Five was the turning point for me, the arbitrary time-frame to start living my life. Because I was completely broken by five, so when I first had children, eight million years ago, I was petrified of passing on our family's tradition of breaking their kids before they knew what it was like to not be broken. I decided that each of my kids would get five years wrapped in a cocoon of adoration, and once they were of the age to go out into the world on their own, to start school and form relationships beyond me, then I could pay attention to myself. I had to focus on them 100%, heart and soul, and make sure that they walked out of their infancy with a foundation lacking in cracks and overflowing in confidence.
So that's what I did.
I didn't wash the dishes because I was busy dancing with them. I didn't fold the laundry because I was busy reading them stories. I didn't go on dates with my husband because I was busy rocking them to sleep. I told them 15 times an hour that I loved them, I woke them every morning with a thousand kisses, I tucked them in every night with a silent prayer that I did right by them that day, and I'd do it again the next.
And then 5 came for one, and he walked off to school without so much as a glance over his shoulder, and I knew that I had done the impossible. And then 5 started to approach for the other, and he was just as fine, and I started to dream about what I was going to do next. I was empowered with the knowledge that I'd risen above something so big, I never thought I could see over it. I kicked a family legacy in the ass and my children were whole. We won, it was over, and it was time to start building the person I wanted to be.
And then, on New Year's Eve 2005, three months before my youngest turned five, I hit reset and started over.
I was terrified. I had no idea how I'd managed to get through all those years and not become my mother, my grandmother, her mother. I had no idea where the strength came from to do what I'd done, to beat odds unbeatable and raise two perfectly happy, healthy, fearless boys. I felt like I was so close to dodging a bullet, and now I was putting another child squarely in front of it and hoping that we all knew how to duck. I was smacked in the face with guilt and fear, for the future of this new child, for what I could so easily become, if she was to be a girl and if history serves our family right.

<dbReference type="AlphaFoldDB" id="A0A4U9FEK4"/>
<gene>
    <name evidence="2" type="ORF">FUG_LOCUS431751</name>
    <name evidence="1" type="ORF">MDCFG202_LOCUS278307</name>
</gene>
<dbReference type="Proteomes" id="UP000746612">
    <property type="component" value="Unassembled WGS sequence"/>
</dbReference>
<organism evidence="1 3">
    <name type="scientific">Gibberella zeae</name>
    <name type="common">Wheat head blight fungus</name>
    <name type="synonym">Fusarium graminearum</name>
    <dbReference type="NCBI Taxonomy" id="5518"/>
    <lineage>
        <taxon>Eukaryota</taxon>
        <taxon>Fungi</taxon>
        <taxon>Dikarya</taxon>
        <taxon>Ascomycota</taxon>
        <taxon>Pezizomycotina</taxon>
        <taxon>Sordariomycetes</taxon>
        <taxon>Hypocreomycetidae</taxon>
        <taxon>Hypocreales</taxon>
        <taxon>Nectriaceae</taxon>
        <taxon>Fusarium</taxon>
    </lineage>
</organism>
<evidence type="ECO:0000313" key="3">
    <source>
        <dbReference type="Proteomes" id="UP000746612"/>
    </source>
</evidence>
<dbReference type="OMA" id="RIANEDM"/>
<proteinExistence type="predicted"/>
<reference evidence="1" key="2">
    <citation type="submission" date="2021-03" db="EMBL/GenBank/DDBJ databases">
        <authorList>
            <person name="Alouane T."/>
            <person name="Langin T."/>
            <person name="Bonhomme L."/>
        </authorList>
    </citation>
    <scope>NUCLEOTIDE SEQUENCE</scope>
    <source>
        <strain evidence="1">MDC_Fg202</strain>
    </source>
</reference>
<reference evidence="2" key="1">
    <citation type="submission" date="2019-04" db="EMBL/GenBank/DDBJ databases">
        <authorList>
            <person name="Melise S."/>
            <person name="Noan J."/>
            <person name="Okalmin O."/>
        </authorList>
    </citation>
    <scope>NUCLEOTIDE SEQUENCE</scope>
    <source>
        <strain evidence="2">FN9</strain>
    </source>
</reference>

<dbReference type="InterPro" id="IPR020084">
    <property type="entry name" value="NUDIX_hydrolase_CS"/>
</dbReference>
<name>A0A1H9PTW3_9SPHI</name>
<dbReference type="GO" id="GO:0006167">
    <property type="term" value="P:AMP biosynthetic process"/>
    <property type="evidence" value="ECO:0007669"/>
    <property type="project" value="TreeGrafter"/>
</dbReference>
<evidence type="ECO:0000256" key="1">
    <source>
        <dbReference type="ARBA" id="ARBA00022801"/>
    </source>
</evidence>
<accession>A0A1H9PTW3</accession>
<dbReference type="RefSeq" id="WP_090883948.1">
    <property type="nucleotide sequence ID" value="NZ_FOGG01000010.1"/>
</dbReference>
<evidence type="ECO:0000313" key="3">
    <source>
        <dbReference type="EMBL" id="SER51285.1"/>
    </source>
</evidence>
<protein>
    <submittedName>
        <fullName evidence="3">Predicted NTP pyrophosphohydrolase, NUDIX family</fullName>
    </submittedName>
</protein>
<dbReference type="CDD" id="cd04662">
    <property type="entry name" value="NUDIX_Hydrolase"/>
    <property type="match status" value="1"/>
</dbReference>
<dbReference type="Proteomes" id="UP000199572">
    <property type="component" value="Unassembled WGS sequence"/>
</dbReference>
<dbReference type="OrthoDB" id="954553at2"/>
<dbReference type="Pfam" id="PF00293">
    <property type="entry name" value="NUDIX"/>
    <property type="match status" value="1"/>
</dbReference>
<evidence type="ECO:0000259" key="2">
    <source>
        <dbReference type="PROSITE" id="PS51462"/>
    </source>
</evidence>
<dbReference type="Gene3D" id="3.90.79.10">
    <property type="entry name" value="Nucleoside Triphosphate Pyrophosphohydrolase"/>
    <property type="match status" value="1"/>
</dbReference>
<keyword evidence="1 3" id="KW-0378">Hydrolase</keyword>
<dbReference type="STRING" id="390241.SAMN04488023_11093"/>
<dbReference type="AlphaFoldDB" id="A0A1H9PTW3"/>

Cue the panic. Gut-wrenching, head-spinning, soul-crushing panic set in. The what-ifs I stared down, knowing that baby could be a little girl, knowing what my every woman in my family does to their first little girl despite what I am sure are the best of intentions, made me question everything I'd just spent the past seven years raising children learning about myself. The only response I'd ever learned to fear was to run, but how do you run from something inside of you? You don't. Your only other choice is to fight for it.
Lucky me, that little baby knows her momma, and fight is exactly what I had to do.
The beginning of that pregnancy was the kind of bad that they don't make words for in several different languages. My body was saying no, loudly, but my heart was saying yes and the baby was saying yes and maybe it's a blessing because I was too sick to think, let alone fear. And then the tests came back and the doctor said words that were so much more frightening than anything I'd ever feared before, and there I was, 29 years old, scared out of my mind to have this child and scared out of my mind to lose this child and I had to choose, right then and there, fight or flight. Stay or go. Do or die.
And when they stuck a needle in my stomach and I watched on a grainy black and white monitor as her little hand reached into the blackness, wrapped her tiny, perfect fingers around that needle and squeezed it as tightly as I was squeezing the bed and her father was was squeezing my hand, I knew it was all going to be okay. I knew we were all fighting. I knew we were all in this thing together and she needed me to be braver and stronger and smarter than I was capable of being.
So that's what I did.
She was born five months later, perfect in every way, especially in her conjoined toes. And I wasn't afraid.
She turned five three weeks ago, and I am still not afraid. And I am more today than I ever dreamed I could be, and I think it's all her fault.
Just like a Libra is supposed to do, she taught me balance. I still sang to her and danced with her and woke her with a thousand kisses, but I also managed to wash the dishes and fold the laundry (occasionally). I started to rebuild the life that I'd traded for theirs in 1997 when the first baby came to me. I stared my demons in the face, because I had to, and in that I stopped fearing their shadows. I learned compassion for them. I'm still working of forgiveness, but I think irrelevance is more noteworthy a triumph than forgiveness, anyway. I don't care what was done to me, or all the first-born daughters in my family anymore, because every day with this little girl of my balances those scales and redeems the past. My story is now told in the shadows of hers. My past is re-written. She, twisty little toes and all, has stomped out the footprints of our ancestry and together, we are all making new ones.
I'm three weeks late writing her song this year because this is her fifth year, the year that has always been my benchmark for success. I always thought that five was the magic number, that if we could make it there, we'd make it anywhere. And this year, I realized that my lucky number is 9 3/4. That I still have a lifetime ahead of me. That whether they're 5, or 10, or 12, they still need thousands of kisses every morning and enough I Love You's to make them squirm, and that blowing off the dishes to dance never will get old, and that when they turned five and went out into the world and formed relationships beyond me, it's wasn't the end.
It's merely the beginning of doing impossible things.